How would you feel about drinking your own urine? To most, it is a measure that would only be taken in the direst of circumstances. However, astronauts on the International Space Station (ISS) have been drinking recycled urine every day for the past decade. In 2008, the ISS installed the Water Recovery System, a wastewater recycling device which converts urine, sweat, and atmospheric moisture into drinking water. This device has allowed the ISS to be much more self-sufficient and devices like it could serve to more sustainable produce clean water on Earth.
Water is used for a variety of tasks on the International Space Station. Activities such as scientific experiments, food rehydration, and astronaut hygiene all require that the ISS has an ample supply of water available for its passengers. Therefore, in order to meet all of the ISS’s demands, engineers developed the Water Recovery System. In a video explaining how the Water Recovery System works, astronaut Chris Hadfield explains that the system uses “filters and a keg-sized distiller that spins to create artificial gravity as well as move the waste water along” (VideoFromSpace, 2013).
Initially, contaminants are removed from the wastewater in a rotating distillation unit. After the distillation phase, the water enters the station’s water processor assembly where it is treated and filtered before it can be reused by the inhabitants of the ISS (NASA Johnson, 2014). Hadfield also claims that even though astronauts are drinking recycled urine, “the water that we end up with [on the ISS] is purer than most of the water that you drink [on Earth] on a daily basis” (NASA Johnson, 2014).
Thanks to the Water Recovery System, the ISS produces up to 6000 liters of water each year and has been able to successfully reclaim about 93% of its water (VideoFromSpace, 2013). These numbers are only expected to improve as wastewater recycling technologies are further developed. In fact, new wastewater recovery systems have been developed by NASA and the University of Puerto Rico which are not only capable of converting urine into drinking water but also producing electrical energy (Nicolau, 2014). This is an important step for humankind’s ability to sustain itself for long periods of time away from the planet.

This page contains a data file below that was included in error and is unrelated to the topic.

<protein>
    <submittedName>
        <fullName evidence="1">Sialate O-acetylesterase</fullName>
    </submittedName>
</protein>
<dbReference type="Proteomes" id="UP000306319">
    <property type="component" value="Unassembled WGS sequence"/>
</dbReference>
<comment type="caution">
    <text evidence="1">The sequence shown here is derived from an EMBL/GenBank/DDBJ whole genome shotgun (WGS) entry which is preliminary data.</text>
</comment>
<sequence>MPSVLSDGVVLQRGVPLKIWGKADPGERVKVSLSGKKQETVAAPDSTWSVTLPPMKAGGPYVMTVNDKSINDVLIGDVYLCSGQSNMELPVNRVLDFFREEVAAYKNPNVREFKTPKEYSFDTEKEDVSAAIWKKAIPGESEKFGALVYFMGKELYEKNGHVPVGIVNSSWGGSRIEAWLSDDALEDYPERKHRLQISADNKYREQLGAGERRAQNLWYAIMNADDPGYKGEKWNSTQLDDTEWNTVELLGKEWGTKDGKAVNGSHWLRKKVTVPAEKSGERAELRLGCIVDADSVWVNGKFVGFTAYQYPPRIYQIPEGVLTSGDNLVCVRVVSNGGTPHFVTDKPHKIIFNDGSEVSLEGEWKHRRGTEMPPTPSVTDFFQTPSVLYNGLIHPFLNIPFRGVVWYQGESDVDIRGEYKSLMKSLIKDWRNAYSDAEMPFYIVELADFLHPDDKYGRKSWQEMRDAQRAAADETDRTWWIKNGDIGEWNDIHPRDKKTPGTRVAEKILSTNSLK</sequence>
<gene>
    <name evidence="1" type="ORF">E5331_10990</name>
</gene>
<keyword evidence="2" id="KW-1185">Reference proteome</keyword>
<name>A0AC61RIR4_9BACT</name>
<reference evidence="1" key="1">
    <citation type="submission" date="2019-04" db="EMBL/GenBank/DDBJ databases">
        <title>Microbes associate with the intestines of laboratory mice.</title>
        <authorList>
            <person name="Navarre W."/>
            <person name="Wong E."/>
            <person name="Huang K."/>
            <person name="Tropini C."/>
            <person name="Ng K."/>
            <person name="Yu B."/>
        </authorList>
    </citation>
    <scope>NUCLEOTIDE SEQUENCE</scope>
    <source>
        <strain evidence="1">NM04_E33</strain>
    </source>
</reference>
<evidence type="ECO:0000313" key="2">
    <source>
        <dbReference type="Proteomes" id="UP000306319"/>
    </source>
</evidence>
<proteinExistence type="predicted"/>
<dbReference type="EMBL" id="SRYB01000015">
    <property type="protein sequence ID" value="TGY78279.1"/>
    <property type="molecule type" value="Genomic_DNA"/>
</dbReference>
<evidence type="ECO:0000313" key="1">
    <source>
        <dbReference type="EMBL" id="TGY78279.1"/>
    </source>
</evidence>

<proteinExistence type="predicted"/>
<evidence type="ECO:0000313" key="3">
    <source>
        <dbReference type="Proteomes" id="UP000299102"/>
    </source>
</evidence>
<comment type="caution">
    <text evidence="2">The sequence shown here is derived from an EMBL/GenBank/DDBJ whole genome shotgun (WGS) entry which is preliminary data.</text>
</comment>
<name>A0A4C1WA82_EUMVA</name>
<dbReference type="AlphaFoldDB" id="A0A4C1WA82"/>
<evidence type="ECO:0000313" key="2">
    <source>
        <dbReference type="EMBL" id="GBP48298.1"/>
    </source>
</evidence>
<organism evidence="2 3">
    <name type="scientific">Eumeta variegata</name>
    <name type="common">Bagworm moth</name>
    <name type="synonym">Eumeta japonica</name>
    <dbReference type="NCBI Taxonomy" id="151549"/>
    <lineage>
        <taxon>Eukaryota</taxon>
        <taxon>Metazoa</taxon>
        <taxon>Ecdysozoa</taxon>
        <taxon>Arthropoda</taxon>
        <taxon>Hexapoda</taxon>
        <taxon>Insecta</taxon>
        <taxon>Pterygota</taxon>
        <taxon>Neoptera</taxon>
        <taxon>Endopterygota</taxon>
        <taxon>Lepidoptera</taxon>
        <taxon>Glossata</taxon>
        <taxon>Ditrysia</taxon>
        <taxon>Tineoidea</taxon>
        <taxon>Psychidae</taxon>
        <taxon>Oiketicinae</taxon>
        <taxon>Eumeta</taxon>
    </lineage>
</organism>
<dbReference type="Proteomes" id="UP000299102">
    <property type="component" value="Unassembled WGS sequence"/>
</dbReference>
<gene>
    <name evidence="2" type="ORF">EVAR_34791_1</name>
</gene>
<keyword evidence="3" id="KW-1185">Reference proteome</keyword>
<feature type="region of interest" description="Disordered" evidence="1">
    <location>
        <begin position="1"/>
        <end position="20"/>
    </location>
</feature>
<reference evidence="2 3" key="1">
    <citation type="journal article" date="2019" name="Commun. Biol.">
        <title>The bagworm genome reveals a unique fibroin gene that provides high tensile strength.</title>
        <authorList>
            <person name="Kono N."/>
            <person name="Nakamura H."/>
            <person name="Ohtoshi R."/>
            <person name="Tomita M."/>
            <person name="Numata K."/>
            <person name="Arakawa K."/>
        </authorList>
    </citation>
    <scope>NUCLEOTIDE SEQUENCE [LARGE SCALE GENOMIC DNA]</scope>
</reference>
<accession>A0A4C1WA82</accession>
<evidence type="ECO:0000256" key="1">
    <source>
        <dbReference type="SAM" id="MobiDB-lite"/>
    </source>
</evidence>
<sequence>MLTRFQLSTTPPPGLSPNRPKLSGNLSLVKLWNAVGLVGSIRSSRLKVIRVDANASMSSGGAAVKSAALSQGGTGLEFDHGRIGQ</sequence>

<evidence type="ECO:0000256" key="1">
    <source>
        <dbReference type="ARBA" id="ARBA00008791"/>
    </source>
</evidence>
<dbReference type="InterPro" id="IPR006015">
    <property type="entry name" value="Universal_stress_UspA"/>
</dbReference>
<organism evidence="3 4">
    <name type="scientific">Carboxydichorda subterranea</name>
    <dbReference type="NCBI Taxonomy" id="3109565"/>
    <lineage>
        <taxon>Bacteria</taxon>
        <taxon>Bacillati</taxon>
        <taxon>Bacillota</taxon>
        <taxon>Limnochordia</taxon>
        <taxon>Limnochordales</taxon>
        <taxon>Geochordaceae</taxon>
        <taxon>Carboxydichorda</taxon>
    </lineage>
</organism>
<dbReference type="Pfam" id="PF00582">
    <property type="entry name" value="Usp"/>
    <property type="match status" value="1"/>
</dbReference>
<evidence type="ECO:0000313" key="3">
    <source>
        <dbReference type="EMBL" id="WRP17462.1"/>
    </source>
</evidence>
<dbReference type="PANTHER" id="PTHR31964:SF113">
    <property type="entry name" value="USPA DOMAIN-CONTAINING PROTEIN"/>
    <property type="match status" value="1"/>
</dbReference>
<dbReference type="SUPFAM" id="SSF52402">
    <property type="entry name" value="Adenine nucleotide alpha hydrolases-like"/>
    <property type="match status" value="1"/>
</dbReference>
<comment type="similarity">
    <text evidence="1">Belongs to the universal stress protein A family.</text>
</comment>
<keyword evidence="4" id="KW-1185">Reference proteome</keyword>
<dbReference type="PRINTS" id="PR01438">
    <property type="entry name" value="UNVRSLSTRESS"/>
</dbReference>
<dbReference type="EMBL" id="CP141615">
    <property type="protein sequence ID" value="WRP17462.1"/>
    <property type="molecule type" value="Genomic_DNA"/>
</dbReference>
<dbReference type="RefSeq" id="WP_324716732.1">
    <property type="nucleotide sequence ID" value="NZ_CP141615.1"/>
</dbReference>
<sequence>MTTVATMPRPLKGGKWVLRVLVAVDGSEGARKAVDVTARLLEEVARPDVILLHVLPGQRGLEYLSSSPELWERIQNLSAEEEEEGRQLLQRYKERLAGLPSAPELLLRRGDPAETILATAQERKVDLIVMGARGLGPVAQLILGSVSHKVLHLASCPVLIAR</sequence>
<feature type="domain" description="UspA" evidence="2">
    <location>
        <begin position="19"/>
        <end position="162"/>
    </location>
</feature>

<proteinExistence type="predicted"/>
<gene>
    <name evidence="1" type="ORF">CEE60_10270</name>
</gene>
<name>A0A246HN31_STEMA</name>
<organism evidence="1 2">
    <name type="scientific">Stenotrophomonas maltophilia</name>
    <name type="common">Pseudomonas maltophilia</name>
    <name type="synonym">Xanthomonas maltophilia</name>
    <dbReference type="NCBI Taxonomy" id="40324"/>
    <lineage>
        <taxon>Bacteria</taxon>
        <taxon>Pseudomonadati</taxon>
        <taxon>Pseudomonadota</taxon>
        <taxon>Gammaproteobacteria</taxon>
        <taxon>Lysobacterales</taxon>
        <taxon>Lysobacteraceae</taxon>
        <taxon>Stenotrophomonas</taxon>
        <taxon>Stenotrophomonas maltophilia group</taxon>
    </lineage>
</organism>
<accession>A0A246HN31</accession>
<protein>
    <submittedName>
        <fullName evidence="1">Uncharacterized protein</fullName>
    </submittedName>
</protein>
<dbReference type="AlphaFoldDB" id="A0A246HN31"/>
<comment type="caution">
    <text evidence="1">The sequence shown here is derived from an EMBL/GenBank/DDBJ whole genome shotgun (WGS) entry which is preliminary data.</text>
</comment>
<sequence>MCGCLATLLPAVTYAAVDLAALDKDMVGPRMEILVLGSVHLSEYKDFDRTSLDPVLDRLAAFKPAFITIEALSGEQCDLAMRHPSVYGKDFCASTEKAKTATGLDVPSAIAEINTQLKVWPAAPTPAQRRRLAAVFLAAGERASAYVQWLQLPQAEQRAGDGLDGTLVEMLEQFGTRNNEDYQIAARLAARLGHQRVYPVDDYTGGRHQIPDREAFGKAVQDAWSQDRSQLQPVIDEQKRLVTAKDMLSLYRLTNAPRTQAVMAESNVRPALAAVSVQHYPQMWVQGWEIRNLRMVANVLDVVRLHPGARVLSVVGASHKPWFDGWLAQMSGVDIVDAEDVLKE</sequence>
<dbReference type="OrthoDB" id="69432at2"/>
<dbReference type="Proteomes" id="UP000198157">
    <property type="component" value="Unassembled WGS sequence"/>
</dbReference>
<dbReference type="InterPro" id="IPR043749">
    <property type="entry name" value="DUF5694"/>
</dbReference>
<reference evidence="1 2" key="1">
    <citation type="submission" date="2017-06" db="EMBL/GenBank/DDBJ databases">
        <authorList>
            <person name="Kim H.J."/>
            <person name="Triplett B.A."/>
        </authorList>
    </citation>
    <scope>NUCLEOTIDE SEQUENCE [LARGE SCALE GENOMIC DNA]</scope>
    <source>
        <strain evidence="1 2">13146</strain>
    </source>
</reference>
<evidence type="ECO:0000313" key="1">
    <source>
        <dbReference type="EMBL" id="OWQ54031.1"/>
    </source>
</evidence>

On Earth, wastewater recovery systems similar to the Water Recovery System are relevant to realizing multiple of the UN’s Sustainable Development Goals. Wastewater recovery systems are able to improve access to potable water in remote or undeveloped locations on Earth. However, these systems can also be used in more developed regions in order to diversify water resources and reduce the environmental impact that cities have on their surrounding environments. In fact, Singapore has already implemented a nationwide wastewater recovery system. Singapore’s NEWater system collects the country’s sewage water and converts it into potable water. The majority of NEWater water that is produced is used for industrial consumption and not for drinking. However, PUB, Singapore’s National Water Agency, claims that it is “well within the WHO and USEPA’s requirements for drinking water" (Pub, 2018). One day soon, clean water may not originate in lakes and rivers, but instead may come from your own toilet.
SourcesNicolau, Eduardo, José J. Fonseca, José A. Rodríguez-Martínez, Tra-My Justine Richardson,
Michael Flynn, Kai Griebenow, and Carlos R. Cabrera. 2014. "Evaluation of a Urea
Bioelectrochemical System for Wastewater Treatment Processes." ACS Sustainable
Chemistry & Engineering 2, no. 4 (2014): 749-54. doi:10.1021/sc400342x
Johnson, NASA. 2014."Recycling Water on Space Station." YouTube. Uploaded March 21, 2014.
Pub. 2018. "NEWater." PUB, Singapore's National Water Agency. November 26, 2018.
SgPUB. 2016."NEWater: A Singapore Success Story." YouTube. Uploaded August 01, 2016.
VideoFromSpace. 2013. "Astronauts Drink Urine and Other Waste Water | Video." YouTube. Uploaded April 29, 2013. https://www.youtube.com/watch?v=ZQ2T9OJY1lg.
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